Strategies for Inventory Management

February 2011 : Biologics - Vol.8 No. 2 - Page #12
Categories: GPOs, Inventory Management Software

With product shortages, recalls, and fluctuations in demand, managing pharmaceutical inventory is tough in today’s dynamic supply chain environment. Developing inventory management strategies for biologics adds a new layer of complexity to this challenge. However, by following some simple steps, you can support improved inventory turnover while continuing to maintain quality of care.

Forecasting Utilization
The first step is to review your current and past utilization of biologics (for the past six months to one year) with your physicians and clinical pharmacy staff. In addition to discussing the volume used in your facility, it is key to ascertain whether physicians are satisfied with the current choice of biologics or if they foresee a switch to a superior product(s) in the near future. Also important is determining if their services are going to expand or contract based on future patient demand, if new service lines that require biologics will be developed, and identifying fluctuations in physician prescribing patterns (ie, change in dose, frequency, or product preferences). In the past, because the amount of product has been limited in the marketplace, we have seen the transfer of patients from one facility to another based merely on having the patient’s product in stock. As shortages are expected to diminish in the coming year, determine how this will affect your facility’s volume levels and account for this in your forecast planning.

Biologics Supply and Diversification
When items such as biologics are in tight supply, there is a natural tendency to hoard, which increases the possibility that other facilities may run short of product and therefore magnifies the shortage. In many cases, manufacturers have been able to produce enough of a product to treat patients, but the inefficiencies in the supply chain and the purchasing tactics followed at some facilities do not allow for the product to be allocated appropriately. Facilities should act responsibly in purchasing practices; a large part of the purchasing function is to forecast utilization accurately.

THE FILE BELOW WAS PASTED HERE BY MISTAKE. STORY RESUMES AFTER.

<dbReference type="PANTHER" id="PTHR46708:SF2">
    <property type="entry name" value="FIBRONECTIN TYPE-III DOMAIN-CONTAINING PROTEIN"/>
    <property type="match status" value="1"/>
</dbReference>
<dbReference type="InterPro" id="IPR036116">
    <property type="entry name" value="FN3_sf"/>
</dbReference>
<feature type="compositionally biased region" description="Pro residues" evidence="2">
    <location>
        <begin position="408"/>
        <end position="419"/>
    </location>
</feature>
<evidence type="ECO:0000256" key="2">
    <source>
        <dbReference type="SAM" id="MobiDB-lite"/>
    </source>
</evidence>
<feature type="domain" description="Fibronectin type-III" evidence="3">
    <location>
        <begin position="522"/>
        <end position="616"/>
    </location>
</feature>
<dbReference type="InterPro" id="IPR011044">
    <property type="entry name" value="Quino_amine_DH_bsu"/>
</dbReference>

While there are certainly economic benefits to driving your purchasing volume through a primary supplier, with biologics it is important to diversify and establish relationships with alternative entry points into the supply chain. I would never recommend grey market purchasing, but establishing relationships directly with the manufacturer or with a certified distributor will help manage demand fluctuations when the GPO allocation of product does not meet facility requirements. The goal is for the GPO price to be honored and for there to be no question on the pedigree of the product. Ask the supplier if it will meet the GPO price, and then verify that this has been done on each order. Investing the time necessary to establish these accounts will help provide additional points to procure product, which can serve as a critical stop gap in time of need.

Par Levels and Loan Protocol
Correctly establishing par levels requires a focus on utilization, but also consider the lead time required for ordering and receiving product to ensure adequate supply. After par levels have been established, focus next on developing the health system supply chain. While your facility may have a set allocation of product, fluctuations in demand will create pressure within the supply chain. Within your health system, communicate with other pharmacy locations that may be stocking similar products and determine what products and in what quantities they stock on average. Develop a clear policy that outlines the steps to borrow or loan product in times of fluctuation. 

GPO Communications
Your GPO is most likely requesting your preference of biologics and your utilization levels on an annual basis. It is critical to provide this information in a timely and accurate manner. For the most part, GPOs have been able to meet the allocation demands of their facilities or have been able to provide upwards of 80% of their requested allocations. The most important goal is to stay in constant communication with your clinical team. A facility’s ability to diagnose patients carries little value if it is unable to treat the diagnoses. Information should be communicated back to the clinical team, not only to obtain their buy-in and support in efficiently managing the supply chain process, but also to have real-time feedback regarding product needs and potential prescribing or dosing changes.  

If these processes are followed, an improvement in your supply chain process should be noticeable shortly thereafter. In an efficiently run facility, patients will receive excellent care in a timely manner, without the institution sacrificing financial performance.

Michael McCarrell, MBA, is regional vice president of Pharmacy Systems, Inc, a hospital pharmacy management and clinical consulting company in Dublin, Ohio. He has over ten years’ experience working in supply chain and operations management.


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